How to Remove Aluminum Stains From Glass Windows
Aluminium stains on glass windows typically are a result of water dripping down aluminium window trim, siding, eaves or gutters, which leach aluminium into the water. When the drips splash onto windows, they transfer the aluminium to the glass.
Additionally, aluminium transfer can occur when aluminium tools or objects accidentally make contact with windows. Aluminium stains give window glass a darkened or silvery streaked appearance. Thankfully, leached aluminium usually sits on the surface of glass and breaks up easily with exposure to a mild acid and/or light scrubbing.
- Aluminium stains on glass windows typically are a result of water dripping down aluminium window trim, siding, eaves or gutters, which leach aluminium into the water.
Clean your glass window with glass cleaner and a squeegee. Spray at the top of the window, sweep the rubber or silicone edge of the squeegee from one side to the other, then down to collect the dirty water. Wipe the squeegee with a cloth and repeat across and down the entire window.
Fill a spray bottle with equal parts of vinegar and water.
Spray the vinegar and water solution on the aluminium stain and rub at the stain with a cloth to transfer the aluminium to your cloth. If you have double-hung sash windows that unhook from the sash to lay flat for cleaning or windows that you can remove from the window frame, lay the glass window flat, spray the surface, wait 10 minutes for the solution to soak into the stain, then rub with a cloth.
Rub undiluted vinegar or a solvent, such as rubbing alcohol, onto the stain if the vinegar-water solution doesn't remove it.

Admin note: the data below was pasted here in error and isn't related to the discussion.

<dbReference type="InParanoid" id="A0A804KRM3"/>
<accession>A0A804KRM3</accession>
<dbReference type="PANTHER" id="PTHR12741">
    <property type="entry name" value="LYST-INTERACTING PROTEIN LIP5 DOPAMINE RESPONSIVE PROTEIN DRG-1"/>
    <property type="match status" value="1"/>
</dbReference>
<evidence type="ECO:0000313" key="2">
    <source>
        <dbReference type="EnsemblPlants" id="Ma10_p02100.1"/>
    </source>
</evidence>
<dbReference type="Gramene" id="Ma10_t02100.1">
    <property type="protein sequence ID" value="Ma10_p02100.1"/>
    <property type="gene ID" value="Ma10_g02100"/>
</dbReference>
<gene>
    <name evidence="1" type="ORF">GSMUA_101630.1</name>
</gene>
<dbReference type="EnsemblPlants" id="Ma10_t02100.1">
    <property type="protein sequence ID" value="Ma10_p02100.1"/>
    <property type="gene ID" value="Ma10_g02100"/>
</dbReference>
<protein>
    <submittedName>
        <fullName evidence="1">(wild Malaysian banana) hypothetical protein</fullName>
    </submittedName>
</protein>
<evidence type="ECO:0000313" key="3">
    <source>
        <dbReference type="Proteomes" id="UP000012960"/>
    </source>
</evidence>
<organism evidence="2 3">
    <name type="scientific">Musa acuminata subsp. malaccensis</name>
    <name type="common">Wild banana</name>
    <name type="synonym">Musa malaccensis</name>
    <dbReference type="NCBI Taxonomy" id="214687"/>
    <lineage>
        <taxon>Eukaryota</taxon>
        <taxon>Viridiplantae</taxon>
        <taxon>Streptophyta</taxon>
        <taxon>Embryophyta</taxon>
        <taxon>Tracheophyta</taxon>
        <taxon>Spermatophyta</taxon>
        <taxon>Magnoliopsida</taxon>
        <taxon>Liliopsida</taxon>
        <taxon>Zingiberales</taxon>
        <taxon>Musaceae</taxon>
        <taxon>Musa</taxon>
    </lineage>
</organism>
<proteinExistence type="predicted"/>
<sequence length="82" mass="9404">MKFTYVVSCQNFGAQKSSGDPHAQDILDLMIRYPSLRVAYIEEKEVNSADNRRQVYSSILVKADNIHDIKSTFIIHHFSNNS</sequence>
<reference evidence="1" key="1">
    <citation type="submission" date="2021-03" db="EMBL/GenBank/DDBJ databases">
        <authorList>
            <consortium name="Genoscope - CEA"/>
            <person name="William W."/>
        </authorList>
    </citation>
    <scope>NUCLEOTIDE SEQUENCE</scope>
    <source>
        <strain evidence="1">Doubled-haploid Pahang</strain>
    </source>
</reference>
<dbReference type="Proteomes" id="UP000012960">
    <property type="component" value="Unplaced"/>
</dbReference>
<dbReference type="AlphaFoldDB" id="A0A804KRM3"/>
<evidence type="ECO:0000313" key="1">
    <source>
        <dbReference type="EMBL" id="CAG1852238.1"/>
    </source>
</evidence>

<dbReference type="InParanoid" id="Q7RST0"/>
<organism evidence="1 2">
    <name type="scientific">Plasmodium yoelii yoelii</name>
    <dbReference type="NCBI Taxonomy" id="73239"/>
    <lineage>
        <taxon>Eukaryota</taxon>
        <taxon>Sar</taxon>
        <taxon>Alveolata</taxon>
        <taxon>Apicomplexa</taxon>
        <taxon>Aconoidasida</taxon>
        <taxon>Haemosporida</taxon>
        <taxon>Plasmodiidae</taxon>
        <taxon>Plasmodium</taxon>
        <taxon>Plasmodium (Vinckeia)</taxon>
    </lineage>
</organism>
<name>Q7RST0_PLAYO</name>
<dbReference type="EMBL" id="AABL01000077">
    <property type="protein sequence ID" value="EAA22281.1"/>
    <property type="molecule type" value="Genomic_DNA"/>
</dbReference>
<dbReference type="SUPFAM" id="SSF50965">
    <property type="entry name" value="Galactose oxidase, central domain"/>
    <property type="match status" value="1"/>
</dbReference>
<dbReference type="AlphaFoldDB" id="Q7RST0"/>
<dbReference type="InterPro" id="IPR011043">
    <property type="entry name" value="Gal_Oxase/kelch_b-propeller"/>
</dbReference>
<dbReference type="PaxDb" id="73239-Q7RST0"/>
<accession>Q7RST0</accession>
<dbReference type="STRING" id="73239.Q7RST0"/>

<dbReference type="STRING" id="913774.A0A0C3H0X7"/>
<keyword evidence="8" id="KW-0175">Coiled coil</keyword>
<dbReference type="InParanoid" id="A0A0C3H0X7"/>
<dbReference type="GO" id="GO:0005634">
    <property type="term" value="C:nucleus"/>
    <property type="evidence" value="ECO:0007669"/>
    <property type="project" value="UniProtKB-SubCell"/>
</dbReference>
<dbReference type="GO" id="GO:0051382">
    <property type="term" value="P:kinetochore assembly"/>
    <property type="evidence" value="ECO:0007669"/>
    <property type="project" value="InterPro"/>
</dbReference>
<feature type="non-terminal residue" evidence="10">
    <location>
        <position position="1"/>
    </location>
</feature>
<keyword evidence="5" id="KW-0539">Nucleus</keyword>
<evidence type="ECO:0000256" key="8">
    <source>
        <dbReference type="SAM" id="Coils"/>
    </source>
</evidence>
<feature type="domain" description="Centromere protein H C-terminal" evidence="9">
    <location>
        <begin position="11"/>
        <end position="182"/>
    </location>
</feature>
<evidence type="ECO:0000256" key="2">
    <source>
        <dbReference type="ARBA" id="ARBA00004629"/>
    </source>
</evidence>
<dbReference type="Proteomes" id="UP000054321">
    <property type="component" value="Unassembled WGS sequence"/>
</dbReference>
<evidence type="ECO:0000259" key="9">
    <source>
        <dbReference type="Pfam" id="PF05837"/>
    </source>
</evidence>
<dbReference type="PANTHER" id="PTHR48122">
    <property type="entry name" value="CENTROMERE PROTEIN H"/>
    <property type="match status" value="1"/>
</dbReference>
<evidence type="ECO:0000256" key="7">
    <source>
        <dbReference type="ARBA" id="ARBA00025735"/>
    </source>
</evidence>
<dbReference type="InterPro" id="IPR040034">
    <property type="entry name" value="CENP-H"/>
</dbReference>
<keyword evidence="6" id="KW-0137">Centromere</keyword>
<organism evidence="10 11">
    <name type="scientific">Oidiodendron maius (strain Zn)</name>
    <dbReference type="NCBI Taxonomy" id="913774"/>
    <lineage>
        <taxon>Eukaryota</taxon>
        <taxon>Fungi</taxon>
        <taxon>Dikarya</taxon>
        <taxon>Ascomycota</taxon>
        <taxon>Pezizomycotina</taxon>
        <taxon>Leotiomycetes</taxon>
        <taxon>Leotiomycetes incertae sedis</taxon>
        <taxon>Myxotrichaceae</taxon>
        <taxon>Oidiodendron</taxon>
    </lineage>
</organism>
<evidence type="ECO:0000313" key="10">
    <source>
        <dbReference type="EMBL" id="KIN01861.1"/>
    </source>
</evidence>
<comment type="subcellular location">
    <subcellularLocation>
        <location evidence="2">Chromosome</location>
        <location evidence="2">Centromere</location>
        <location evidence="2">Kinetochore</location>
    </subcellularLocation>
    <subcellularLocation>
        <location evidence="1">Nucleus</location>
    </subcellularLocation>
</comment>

Rinse the window clean with water when finished and squeegee away the excess to give it a nice shine. Follow up with glass cleaner if desired.
- If dealing with a tough aluminium stain, apply a commercial glass stain removal product onto the stain, wait 10 to 15 minutes--or longer if recommended by the product manufacturer--for the product to break up the stain. Wipe away the product and stain with a soft, microfiber cloth, rinse and squeegee; or, if necessary, scrub the area gently with a nonabrasive, glass-approved scrubbing pad or scrape with a razor blade scraper before rinsing away the product and removing the excess water with your squeegee.
- Never use abrasive or harsh cleaners on glass as doing so can etch the glass.
Based in Southern Pennsylvania, Irene A. Blake has been writing on a wide range of topics for over a decade. Her work has appeared in projects by The National Network for Artist Placement, the-phone-book Limited and GateHouse Media. She holds a Bachelor of Arts in English from Shippensburg University.